Are you a product manager or data scientist looking for ways to identify and use most appropriate hypothesis testing for understanding business problems and creating solutions for data-driven decision making? Hypothesis testing is a powerful statistical technique that can help you understand problems during exploratory data analysis (EDA) and identify most appropriate hypotheses / analytical solution. In this blog, we will discuss hypothesis testing with examples from business. We’ll also give you tips on how to use it effectively in your own problem-solving journey. With this knowledge, you’ll be able to confidently create hypotheses, run experiments, and analyze the results to derive meaningful conclusions. So let’s get started!
Before going any further, you may want to check out my detailed blog on hypothesis testing – Hypothesis testing steps & examples.
The picture below represents the key steps you can take to identify appropriate hypothesis tests related to your business problem you are trying to solve.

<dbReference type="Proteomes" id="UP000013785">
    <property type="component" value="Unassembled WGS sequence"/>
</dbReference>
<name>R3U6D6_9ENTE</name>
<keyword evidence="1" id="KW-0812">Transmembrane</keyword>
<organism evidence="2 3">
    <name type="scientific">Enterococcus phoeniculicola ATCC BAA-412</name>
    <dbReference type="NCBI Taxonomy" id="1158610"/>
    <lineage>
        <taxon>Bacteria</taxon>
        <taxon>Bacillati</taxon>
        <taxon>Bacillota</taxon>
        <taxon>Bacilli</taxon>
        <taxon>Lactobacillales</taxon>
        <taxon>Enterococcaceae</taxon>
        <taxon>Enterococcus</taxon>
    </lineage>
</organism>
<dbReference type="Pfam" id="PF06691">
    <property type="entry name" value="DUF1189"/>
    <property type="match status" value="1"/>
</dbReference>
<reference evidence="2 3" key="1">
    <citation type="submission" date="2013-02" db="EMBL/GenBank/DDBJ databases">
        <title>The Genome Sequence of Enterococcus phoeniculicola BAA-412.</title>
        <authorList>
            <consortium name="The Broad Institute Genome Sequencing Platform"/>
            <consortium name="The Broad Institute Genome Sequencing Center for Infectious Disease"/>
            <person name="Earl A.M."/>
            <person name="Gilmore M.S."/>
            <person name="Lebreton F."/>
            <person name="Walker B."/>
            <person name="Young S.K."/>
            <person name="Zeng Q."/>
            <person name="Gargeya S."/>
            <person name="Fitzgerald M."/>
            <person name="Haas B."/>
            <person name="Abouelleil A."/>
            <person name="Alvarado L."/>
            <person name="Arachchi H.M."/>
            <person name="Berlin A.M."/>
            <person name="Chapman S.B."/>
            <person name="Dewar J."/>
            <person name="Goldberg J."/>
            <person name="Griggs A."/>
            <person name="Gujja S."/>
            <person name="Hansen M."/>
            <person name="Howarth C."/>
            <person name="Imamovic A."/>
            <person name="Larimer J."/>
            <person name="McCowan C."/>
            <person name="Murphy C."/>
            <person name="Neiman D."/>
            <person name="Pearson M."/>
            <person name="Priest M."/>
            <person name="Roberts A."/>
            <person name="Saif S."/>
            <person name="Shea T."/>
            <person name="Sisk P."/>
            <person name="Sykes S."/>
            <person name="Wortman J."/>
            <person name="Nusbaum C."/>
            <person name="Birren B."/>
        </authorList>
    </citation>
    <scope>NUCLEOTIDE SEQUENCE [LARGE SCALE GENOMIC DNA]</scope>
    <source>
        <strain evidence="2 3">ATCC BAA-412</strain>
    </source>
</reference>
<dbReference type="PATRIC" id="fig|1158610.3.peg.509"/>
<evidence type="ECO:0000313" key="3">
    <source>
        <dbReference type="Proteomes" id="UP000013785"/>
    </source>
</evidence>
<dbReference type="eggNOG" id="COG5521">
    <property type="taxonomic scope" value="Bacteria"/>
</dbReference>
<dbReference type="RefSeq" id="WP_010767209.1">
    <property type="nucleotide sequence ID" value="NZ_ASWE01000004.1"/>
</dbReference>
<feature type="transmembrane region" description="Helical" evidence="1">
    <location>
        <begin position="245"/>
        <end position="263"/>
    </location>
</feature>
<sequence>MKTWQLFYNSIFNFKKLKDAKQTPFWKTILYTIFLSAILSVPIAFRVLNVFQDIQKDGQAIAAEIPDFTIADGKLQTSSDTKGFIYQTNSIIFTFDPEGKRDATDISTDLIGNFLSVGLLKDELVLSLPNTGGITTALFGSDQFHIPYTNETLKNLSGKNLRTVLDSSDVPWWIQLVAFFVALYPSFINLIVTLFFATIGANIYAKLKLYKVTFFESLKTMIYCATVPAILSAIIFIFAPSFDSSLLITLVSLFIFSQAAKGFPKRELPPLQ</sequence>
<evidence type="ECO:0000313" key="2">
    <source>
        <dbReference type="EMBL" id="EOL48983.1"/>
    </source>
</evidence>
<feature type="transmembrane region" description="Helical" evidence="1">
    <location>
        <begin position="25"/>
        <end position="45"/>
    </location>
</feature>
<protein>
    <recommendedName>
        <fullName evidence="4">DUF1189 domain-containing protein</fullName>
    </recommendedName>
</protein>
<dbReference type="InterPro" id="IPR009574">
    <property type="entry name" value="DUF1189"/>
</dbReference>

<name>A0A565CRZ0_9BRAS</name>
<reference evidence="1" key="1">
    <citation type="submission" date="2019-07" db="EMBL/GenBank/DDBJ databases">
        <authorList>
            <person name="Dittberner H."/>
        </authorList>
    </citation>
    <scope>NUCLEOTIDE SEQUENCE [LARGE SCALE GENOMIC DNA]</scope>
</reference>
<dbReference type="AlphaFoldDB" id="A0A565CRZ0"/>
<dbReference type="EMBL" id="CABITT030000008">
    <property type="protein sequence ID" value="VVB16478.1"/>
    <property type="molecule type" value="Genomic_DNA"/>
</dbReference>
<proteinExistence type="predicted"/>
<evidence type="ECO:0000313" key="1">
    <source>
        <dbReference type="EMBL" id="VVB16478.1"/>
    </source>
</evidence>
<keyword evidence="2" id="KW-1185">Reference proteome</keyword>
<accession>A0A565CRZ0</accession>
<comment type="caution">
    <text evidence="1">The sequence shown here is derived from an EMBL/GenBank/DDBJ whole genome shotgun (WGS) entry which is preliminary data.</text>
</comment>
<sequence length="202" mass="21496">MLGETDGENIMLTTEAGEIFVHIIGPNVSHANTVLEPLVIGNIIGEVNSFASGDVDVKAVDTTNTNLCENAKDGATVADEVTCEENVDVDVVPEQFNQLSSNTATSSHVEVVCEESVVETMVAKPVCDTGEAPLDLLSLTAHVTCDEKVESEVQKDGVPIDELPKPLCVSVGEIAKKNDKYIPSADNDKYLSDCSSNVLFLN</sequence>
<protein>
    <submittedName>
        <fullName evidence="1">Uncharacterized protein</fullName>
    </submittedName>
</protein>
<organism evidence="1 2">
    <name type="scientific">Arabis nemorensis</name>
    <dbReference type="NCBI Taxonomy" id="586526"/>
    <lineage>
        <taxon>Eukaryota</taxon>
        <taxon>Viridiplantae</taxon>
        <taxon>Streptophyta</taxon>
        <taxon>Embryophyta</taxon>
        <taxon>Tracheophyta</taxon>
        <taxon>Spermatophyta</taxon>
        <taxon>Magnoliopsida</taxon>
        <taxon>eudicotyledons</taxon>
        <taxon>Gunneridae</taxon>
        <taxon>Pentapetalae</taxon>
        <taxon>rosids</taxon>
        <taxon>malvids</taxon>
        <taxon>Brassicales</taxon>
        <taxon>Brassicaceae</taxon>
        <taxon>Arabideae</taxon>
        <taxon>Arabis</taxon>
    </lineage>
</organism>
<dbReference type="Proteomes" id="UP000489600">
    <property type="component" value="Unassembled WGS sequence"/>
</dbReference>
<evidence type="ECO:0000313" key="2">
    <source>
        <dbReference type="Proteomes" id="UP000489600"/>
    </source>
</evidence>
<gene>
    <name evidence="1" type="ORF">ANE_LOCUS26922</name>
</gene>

Business Objective / Problem Analysis to Asking Key Questions
Here are the steps which you can use to come up with hypothesis tests related to your business problems. You can then use data to perform hypothesis tests and arrive at different conclusions or inferences.
- Setting / Identifying business objective: First & foremost, you need to have a business objective which you want to achieve. For example, achieve an increase of 10% revenue in the year ahead.
- Identifying key business divisions / units and products & services: Second step is to identify key departments / divisions and related products & services which can help achieve the business objective. For current example, sales can be increased by increase in sales of products and services. For service based companies, it can be increase in sales of existing services and one or more new services. For products based companies, it could be increase in sales of different products.
- Identify key personas / stakeholders: For each business division / department, identify key personas or stakeholders who could be accountable for contributing to achievement of business objective. For current example, it could personas / stakeholders who would own the increase in sales of products and / or services.